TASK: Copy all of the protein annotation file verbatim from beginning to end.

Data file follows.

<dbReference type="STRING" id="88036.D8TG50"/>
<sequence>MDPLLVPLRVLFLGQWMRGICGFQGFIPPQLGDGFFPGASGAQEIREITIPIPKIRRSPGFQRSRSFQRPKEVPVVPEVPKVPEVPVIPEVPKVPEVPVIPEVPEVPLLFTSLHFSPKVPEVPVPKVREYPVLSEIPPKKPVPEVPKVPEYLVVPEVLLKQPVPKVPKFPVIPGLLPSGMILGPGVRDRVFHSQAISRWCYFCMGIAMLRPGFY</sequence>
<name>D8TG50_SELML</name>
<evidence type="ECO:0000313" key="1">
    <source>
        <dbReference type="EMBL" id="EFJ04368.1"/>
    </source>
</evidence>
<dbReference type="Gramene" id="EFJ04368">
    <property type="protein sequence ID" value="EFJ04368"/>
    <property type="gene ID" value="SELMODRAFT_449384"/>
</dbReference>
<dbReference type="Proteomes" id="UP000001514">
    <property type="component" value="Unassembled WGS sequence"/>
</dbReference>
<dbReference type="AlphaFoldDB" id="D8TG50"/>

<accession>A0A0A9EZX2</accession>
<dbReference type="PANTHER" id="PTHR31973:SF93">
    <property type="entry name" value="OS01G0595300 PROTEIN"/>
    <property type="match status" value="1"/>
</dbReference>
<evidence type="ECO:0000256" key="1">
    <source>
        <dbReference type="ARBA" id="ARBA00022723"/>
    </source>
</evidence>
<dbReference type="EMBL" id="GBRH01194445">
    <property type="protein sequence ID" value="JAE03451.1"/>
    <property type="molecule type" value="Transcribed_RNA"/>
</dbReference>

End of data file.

<dbReference type="STRING" id="88036.D8TG50"/>
<sequence>MDPLLVPLRVLFLGQWMRGICGFQGFIPPQLGDGFFPGASGAQEIREITIPIPKIRRSPGFQRSRSFQRPKEVPVVPEVPKVPEVPVIPEVPKVPEVPVIPEVPEVPLLFTSLHFSPKVPEVPVPKVREYPVLSEIPPKKPVPEVPKVPEYLVVPEVLLKQPVPKVPKFPVIPGLLPSGMILGPGVRDRVFHSQAISRWCYFCMGIAMLRPGFY</sequence>
<name>D8TG50_SELML</name>
<evidence type="ECO:0000313" key="1">
    <source>
        <dbReference type="EMBL" id="EFJ04368.1"/>
    </source>
</evidence>
<dbReference type="Gramene" id="EFJ04368">
    <property type="protein sequence ID" value="EFJ04368"/>
    <property type="gene ID" value="SELMODRAFT_449384"/>
</dbReference>
<dbReference type="Proteomes" id="UP000001514">
    <property type="component" value="Unassembled WGS sequence"/>
</dbReference>
<dbReference type="AlphaFoldDB" id="D8TG50"/>

<accession>A0A0A9EZX2</accession>
<dbReference type="PANTHER" id="PTHR31973:SF93">
    <property type="entry name" value="OS01G0595300 PROTEIN"/>
    <property type="match status" value="1"/>
</dbReference>
<evidence type="ECO:0000256" key="1">
    <source>
        <dbReference type="ARBA" id="ARBA00022723"/>
    </source>
</evidence>
<dbReference type="EMBL" id="GBRH01194445">
    <property type="protein sequence ID" value="JAE03451.1"/>
    <property type="molecule type" value="Transcribed_RNA"/>
</dbReference>